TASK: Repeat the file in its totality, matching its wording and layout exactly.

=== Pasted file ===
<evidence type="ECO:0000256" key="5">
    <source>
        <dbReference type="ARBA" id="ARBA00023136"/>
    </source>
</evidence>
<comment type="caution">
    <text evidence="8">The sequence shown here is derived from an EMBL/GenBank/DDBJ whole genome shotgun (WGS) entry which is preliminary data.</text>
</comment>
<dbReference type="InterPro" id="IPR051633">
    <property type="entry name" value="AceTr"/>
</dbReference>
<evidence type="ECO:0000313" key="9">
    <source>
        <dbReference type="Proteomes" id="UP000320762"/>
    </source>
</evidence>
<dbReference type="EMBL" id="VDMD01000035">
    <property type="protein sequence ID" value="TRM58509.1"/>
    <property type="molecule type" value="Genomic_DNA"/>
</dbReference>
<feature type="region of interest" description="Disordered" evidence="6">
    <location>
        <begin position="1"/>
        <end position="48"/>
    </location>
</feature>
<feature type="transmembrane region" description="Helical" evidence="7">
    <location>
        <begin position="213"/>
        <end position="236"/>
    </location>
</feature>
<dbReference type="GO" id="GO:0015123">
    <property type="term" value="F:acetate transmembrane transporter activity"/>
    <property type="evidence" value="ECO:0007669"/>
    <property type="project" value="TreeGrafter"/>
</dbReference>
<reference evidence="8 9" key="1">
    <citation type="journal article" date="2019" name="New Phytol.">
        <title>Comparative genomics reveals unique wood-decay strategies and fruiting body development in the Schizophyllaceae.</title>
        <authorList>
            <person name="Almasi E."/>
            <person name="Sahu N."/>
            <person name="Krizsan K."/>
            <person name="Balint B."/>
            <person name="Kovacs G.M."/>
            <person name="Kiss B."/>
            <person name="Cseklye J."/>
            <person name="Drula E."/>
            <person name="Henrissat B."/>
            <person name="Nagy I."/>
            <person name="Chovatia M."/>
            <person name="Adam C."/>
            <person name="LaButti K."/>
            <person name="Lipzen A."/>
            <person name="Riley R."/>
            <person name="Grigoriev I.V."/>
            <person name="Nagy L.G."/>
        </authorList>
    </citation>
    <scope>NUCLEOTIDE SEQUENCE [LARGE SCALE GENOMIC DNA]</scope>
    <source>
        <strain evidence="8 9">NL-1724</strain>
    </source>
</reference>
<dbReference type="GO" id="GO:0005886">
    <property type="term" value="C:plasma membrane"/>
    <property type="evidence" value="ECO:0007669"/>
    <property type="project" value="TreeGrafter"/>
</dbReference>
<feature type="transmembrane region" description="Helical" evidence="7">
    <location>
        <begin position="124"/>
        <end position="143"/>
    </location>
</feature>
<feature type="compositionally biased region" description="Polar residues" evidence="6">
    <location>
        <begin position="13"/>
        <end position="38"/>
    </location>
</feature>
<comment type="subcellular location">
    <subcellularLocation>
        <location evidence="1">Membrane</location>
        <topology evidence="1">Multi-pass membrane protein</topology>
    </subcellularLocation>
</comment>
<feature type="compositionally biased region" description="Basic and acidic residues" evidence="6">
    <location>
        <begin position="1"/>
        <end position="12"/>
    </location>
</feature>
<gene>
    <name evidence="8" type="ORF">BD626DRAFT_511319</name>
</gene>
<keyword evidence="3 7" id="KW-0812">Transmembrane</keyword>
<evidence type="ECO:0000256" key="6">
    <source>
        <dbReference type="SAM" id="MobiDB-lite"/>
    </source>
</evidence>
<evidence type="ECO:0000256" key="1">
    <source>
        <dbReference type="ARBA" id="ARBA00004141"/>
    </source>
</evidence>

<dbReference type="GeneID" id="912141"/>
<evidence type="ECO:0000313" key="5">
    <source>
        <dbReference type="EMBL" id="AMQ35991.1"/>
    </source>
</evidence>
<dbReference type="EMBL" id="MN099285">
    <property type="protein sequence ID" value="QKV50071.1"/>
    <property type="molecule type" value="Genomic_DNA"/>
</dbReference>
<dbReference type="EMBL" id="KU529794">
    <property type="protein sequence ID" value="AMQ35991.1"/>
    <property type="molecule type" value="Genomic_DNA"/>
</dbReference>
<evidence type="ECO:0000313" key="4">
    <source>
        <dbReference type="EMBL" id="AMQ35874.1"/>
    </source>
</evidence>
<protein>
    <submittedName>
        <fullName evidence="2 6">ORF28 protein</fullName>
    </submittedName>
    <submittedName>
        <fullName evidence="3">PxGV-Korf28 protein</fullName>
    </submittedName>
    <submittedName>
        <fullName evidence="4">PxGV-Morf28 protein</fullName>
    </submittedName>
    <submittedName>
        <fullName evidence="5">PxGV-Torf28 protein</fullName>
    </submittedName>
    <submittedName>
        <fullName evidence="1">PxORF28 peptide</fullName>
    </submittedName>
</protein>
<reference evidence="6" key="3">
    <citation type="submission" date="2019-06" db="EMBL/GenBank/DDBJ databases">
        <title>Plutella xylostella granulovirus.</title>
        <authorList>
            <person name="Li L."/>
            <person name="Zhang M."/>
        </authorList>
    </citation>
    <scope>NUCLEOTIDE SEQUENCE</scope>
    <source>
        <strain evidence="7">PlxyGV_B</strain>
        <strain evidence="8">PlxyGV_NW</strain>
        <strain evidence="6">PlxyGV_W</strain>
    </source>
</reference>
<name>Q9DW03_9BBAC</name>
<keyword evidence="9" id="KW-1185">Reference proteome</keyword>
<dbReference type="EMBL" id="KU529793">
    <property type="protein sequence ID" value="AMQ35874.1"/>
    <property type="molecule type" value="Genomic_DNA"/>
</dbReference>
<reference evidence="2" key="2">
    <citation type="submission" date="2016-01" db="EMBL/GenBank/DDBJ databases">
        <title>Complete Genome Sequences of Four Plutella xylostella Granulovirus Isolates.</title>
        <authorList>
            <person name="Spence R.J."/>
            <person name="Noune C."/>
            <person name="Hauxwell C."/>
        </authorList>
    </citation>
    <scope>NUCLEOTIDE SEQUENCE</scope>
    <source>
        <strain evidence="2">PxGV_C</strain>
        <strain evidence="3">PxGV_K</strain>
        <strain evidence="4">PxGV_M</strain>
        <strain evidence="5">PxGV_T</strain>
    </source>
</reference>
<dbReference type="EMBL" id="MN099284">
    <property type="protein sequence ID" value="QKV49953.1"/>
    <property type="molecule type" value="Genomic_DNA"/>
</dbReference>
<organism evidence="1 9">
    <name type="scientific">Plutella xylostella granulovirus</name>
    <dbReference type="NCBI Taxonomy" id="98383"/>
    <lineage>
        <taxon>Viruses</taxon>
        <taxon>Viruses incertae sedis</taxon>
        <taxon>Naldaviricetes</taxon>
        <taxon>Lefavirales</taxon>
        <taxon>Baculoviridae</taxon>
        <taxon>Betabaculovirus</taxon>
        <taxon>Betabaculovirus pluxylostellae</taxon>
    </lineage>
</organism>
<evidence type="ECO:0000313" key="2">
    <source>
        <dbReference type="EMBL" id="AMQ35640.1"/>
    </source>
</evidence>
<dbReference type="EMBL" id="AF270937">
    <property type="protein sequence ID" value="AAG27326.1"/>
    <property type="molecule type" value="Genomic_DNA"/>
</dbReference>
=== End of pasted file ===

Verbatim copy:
<evidence type="ECO:0000256" key="5">
    <source>
        <dbReference type="ARBA" id="ARBA00023136"/>
    </source>
</evidence>
<comment type="caution">
    <text evidence="8">The sequence shown here is derived from an EMBL/GenBank/DDBJ whole genome shotgun (WGS) entry which is preliminary data.</text>
</comment>
<dbReference type="InterPro" id="IPR051633">
    <property type="entry name" value="AceTr"/>
</dbReference>
<evidence type="ECO:0000313" key="9">
    <source>
        <dbReference type="Proteomes" id="UP000320762"/>
    </source>
</evidence>
<dbReference type="EMBL" id="VDMD01000035">
    <property type="protein sequence ID" value="TRM58509.1"/>
    <property type="molecule type" value="Genomic_DNA"/>
</dbReference>
<feature type="region of interest" description="Disordered" evidence="6">
    <location>
        <begin position="1"/>
        <end position="48"/>
    </location>
</feature>
<feature type="transmembrane region" description="Helical" evidence="7">
    <location>
        <begin position="213"/>
        <end position="236"/>
    </location>
</feature>
<dbReference type="GO" id="GO:0015123">
    <property type="term" value="F:acetate transmembrane transporter activity"/>
    <property type="evidence" value="ECO:0007669"/>
    <property type="project" value="TreeGrafter"/>
</dbReference>
<reference evidence="8 9" key="1">
    <citation type="journal article" date="2019" name="New Phytol.">
        <title>Comparative genomics reveals unique wood-decay strategies and fruiting body development in the Schizophyllaceae.</title>
        <authorList>
            <person name="Almasi E."/>
            <person name="Sahu N."/>
            <person name="Krizsan K."/>
            <person name="Balint B."/>
            <person name="Kovacs G.M."/>
            <person name="Kiss B."/>
            <person name="Cseklye J."/>
            <person name="Drula E."/>
            <person name="Henrissat B."/>
            <person name="Nagy I."/>
            <person name="Chovatia M."/>
            <person name="Adam C."/>
            <person name="LaButti K."/>
            <person name="Lipzen A."/>
            <person name="Riley R."/>
            <person name="Grigoriev I.V."/>
            <person name="Nagy L.G."/>
        </authorList>
    </citation>
    <scope>NUCLEOTIDE SEQUENCE [LARGE SCALE GENOMIC DNA]</scope>
    <source>
        <strain evidence="8 9">NL-1724</strain>
    </source>
</reference>
<dbReference type="GO" id="GO:0005886">
    <property type="term" value="C:plasma membrane"/>
    <property type="evidence" value="ECO:0007669"/>
    <property type="project" value="TreeGrafter"/>
</dbReference>
<feature type="transmembrane region" description="Helical" evidence="7">
    <location>
        <begin position="124"/>
        <end position="143"/>
    </location>
</feature>
<feature type="compositionally biased region" description="Polar residues" evidence="6">
    <location>
        <begin position="13"/>
        <end position="38"/>
    </location>
</feature>
<comment type="subcellular location">
    <subcellularLocation>
        <location evidence="1">Membrane</location>
        <topology evidence="1">Multi-pass membrane protein</topology>
    </subcellularLocation>
</comment>
<feature type="compositionally biased region" description="Basic and acidic residues" evidence="6">
    <location>
        <begin position="1"/>
        <end position="12"/>
    </location>
</feature>
<gene>
    <name evidence="8" type="ORF">BD626DRAFT_511319</name>
</gene>
<keyword evidence="3 7" id="KW-0812">Transmembrane</keyword>
<evidence type="ECO:0000256" key="6">
    <source>
        <dbReference type="SAM" id="MobiDB-lite"/>
    </source>
</evidence>
<evidence type="ECO:0000256" key="1">
    <source>
        <dbReference type="ARBA" id="ARBA00004141"/>
    </source>
</evidence>

<dbReference type="GeneID" id="912141"/>
<evidence type="ECO:0000313" key="5">
    <source>
        <dbReference type="EMBL" id="AMQ35991.1"/>
    </source>
</evidence>
<dbReference type="EMBL" id="MN099285">
    <property type="protein sequence ID" value="QKV50071.1"/>
    <property type="molecule type" value="Genomic_DNA"/>
</dbReference>
<dbReference type="EMBL" id="KU529794">
    <property type="protein sequence ID" value="AMQ35991.1"/>
    <property type="molecule type" value="Genomic_DNA"/>
</dbReference>
<evidence type="ECO:0000313" key="4">
    <source>
        <dbReference type="EMBL" id="AMQ35874.1"/>
    </source>
</evidence>
<protein>
    <submittedName>
        <fullName evidence="2 6">ORF28 protein</fullName>
    </submittedName>
    <submittedName>
        <fullName evidence="3">PxGV-Korf28 protein</fullName>
    </submittedName>
    <submittedName>
        <fullName evidence="4">PxGV-Morf28 protein</fullName>
    </submittedName>
    <submittedName>
        <fullName evidence="5">PxGV-Torf28 protein</fullName>
    </submittedName>
    <submittedName>
        <fullName evidence="1">PxORF28 peptide</fullName>
    </submittedName>
</protein>
<reference evidence="6" key="3">
    <citation type="submission" date="2019-06" db="EMBL/GenBank/DDBJ databases">
        <title>Plutella xylostella granulovirus.</title>
        <authorList>
            <person name="Li L."/>
            <person name="Zhang M."/>
        </authorList>
    </citation>
    <scope>NUCLEOTIDE SEQUENCE</scope>
    <source>
        <strain evidence="7">PlxyGV_B</strain>
        <strain evidence="8">PlxyGV_NW</strain>
        <strain evidence="6">PlxyGV_W</strain>
    </source>
</reference>
<name>Q9DW03_9BBAC</name>
<keyword evidence="9" id="KW-1185">Reference proteome</keyword>
<dbReference type="EMBL" id="KU529793">
    <property type="protein sequence ID" value="AMQ35874.1"/>
    <property type="molecule type" value="Genomic_DNA"/>
</dbReference>
<reference evidence="2" key="2">
    <citation type="submission" date="2016-01" db="EMBL/GenBank/DDBJ databases">
        <title>Complete Genome Sequences of Four Plutella xylostella Granulovirus Isolates.</title>
        <authorList>
            <person name="Spence R.J."/>
            <person name="Noune C."/>
            <person name="Hauxwell C."/>
        </authorList>
    </citation>
    <scope>NUCLEOTIDE SEQUENCE</scope>
    <source>
        <strain evidence="2">PxGV_C</strain>
        <strain evidence="3">PxGV_K</strain>
        <strain evidence="4">PxGV_M</strain>
        <strain evidence="5">PxGV_T</strain>
    </source>
</reference>
<dbReference type="EMBL" id="MN099284">
    <property type="protein sequence ID" value="QKV49953.1"/>
    <property type="molecule type" value="Genomic_DNA"/>
</dbReference>
<organism evidence="1 9">
    <name type="scientific">Plutella xylostella granulovirus</name>
    <dbReference type="NCBI Taxonomy" id="98383"/>
    <lineage>
        <taxon>Viruses</taxon>
        <taxon>Viruses incertae sedis</taxon>
        <taxon>Naldaviricetes</taxon>
        <taxon>Lefavirales</taxon>
        <taxon>Baculoviridae</taxon>
        <taxon>Betabaculovirus</taxon>
        <taxon>Betabaculovirus pluxylostellae</taxon>
    </lineage>
</organism>
<evidence type="ECO:0000313" key="2">
    <source>
        <dbReference type="EMBL" id="AMQ35640.1"/>
    </source>
</evidence>
<dbReference type="EMBL" id="AF270937">
    <property type="protein sequence ID" value="AAG27326.1"/>
    <property type="molecule type" value="Genomic_DNA"/>
</dbReference>